Marko Maguta, a Community Health Worker (CHW) from Mwasamba Village at Bariadi in the Simiyu region of Tanzania, is one of the 800 CHWs trained through the Uzazi Uzima (Kiswahili for “Safe Deliveries”) project on Reproductive, Maternal, Newborn, Child and Adolescent Health (RMNCAH) services.
He received training between 2017 and 2018, and since then, he has never looked back. Indeed, the training he and others received has been of great importance. “I’m so grateful to Amref’s Uzazi Uzima project. The training led to an increase of pregnant mothers coming to deliver at Mwasamba Health Centre, from 8 per month before the training to 24 per month after the training,” he says.
“In addition to training CHWs, Amref also constructed a labour ward, equipped for the mother and child. This has also resulted in an increased number of patients attending Mwasamba Health Centre. Previously, many mothers did not feel comfortable giving birth at the health centre due to the large number of patients that populated one building,” he says.
Amref also provided water service to the health centre, which has greatly facilitated in the delivery process.
“Before Uzazi Uzima intervened in providing water, we used to tell relatives or those accompanying the pregnant mothers to carry water since the health providers can’t leave the patients and fetch water,” he says.
Marko insists that the Uzazi Uzima project has greatly helped to increase the number of patients at Mwasamba health centre. According to HMIS data, the facility had 128 deliveries annually (2017). Due to the improvement of infrastructure and services provision, the number of deliveries in the facility reached 283 by December 2020, an increase of 47%.
In order to facilitate their work, the Uzazi Uzima project provided CHWs with tools, such as bicycles, gum boots [rubber boots], and coats. The training of CHWs equipped them for work at the community and health centre. But it also helped them to know a number of important issues related to safe delivery.
“The training helped me to understand the fact that it is important to escort a pregnant mother to the health centre,” says Marko.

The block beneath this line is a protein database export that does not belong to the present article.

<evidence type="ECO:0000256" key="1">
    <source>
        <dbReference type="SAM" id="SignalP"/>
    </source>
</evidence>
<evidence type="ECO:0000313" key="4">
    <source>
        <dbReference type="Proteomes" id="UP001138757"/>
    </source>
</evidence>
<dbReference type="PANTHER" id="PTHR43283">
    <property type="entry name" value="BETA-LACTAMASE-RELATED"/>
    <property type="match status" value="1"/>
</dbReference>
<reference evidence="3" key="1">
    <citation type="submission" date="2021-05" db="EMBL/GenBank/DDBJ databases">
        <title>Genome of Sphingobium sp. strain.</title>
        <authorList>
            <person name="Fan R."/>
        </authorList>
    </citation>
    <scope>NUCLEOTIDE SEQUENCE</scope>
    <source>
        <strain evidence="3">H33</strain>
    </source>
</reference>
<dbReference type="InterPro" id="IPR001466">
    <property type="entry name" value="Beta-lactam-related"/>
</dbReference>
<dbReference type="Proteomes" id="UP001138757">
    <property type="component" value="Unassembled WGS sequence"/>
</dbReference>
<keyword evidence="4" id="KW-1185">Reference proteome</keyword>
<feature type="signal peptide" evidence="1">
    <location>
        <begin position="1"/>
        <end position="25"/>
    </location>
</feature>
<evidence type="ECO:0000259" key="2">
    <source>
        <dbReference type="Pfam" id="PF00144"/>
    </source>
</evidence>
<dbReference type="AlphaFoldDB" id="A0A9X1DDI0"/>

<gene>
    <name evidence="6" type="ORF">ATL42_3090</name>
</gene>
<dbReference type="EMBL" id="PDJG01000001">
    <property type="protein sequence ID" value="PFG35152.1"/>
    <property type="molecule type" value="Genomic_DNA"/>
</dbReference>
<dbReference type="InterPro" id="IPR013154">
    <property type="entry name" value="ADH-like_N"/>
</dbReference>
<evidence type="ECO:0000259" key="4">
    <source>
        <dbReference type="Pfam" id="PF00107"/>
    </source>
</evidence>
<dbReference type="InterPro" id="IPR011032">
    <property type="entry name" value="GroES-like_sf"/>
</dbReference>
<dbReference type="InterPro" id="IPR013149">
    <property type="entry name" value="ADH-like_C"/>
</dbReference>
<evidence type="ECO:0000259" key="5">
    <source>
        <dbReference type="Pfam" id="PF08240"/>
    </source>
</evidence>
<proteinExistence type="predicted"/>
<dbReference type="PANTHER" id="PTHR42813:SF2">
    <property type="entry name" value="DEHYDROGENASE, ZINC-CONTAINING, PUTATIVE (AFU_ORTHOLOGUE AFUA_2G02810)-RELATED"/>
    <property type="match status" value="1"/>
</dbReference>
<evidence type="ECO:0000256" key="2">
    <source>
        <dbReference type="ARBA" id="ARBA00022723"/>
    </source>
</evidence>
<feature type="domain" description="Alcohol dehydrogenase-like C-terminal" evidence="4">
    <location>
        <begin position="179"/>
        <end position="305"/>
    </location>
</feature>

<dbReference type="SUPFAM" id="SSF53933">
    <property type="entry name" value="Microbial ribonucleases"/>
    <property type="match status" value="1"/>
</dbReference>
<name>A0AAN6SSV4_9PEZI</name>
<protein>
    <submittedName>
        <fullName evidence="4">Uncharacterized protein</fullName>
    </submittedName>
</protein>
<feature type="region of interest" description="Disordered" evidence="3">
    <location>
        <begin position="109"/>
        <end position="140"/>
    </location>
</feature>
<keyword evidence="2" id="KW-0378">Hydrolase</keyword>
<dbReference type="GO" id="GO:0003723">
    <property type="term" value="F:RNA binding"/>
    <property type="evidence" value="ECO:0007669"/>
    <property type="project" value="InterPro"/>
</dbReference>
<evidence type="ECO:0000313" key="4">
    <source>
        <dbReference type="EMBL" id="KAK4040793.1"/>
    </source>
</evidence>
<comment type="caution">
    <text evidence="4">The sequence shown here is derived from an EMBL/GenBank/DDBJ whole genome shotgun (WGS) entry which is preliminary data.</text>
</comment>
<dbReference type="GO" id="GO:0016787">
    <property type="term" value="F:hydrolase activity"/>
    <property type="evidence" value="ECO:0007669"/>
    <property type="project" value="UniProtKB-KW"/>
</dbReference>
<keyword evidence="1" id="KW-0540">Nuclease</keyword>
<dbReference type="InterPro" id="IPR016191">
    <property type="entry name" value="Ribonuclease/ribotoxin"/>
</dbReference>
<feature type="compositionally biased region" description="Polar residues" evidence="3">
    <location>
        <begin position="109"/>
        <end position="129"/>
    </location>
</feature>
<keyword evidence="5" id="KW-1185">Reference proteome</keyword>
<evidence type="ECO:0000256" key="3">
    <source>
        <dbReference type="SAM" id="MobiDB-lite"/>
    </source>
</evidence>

Before the training, Marko, along his other CHWs, did not take escorting mother to clinics seriously. Yet, according to Marko, escorting the mother to the clinic helps to know her health history, such as that of heavy bleeding, blood levels, or the need for referrals to the district or regional hospitals.
As a result of the CHWs training, there has been a great positive shift concerning RMNCAH. The capacity building to CHWS has helped the community at large to know the benefits of delivery in health facilities and to attend the antenatal clinics due to fact that CHWs provide education and referrals to community members on RMNCAH, water, sanitation and hygiene (WASH) and nutrition. The training has also led to an increase of the community male involvement escorting their pregnant partners to health centres. As a result, many mothers give birth at the health centres. Previously, women would give birth at home or at the homes of traditional health attendant, which put pregnant women at greater risk of dying during delivery due to complications. Through project interventions involving CHWs, it was noted that there is increase by 10% in the number of clients who received antenatal care four or more times during their pregnancy, known as ANC4, by December, 2020 which resulted in a 15% increase in deliveries occurring at health facilities supported by the project.
Marko is grateful to the Uzazi Uzima project for enabling him to improve the way he works.
“I have been able to organize and identify households with pregnant and breastfeeding mothers,” he says, before adding: “This has helped to simplify my work as I arrange days for visiting households based on the two categories. For the case of breastfeeding mothers, I aim at educating them about nutrition while the case of pregnant mother the aim is to educate them about nutrition, attending pre-natal clinics as well as going through the delivery work plan which consists of the type of hospital the pregnant mother should deliver from and who should supervise the delivery.”
Training of community health workers is one of the key activities of the four-year Uzazi Uzima project, a partnership among Amref Health Africa and Marie Stopes, with Deloitte as a service partner. The Government of Canada through Global Affairs Canada, is supporting the project with $10.2 million.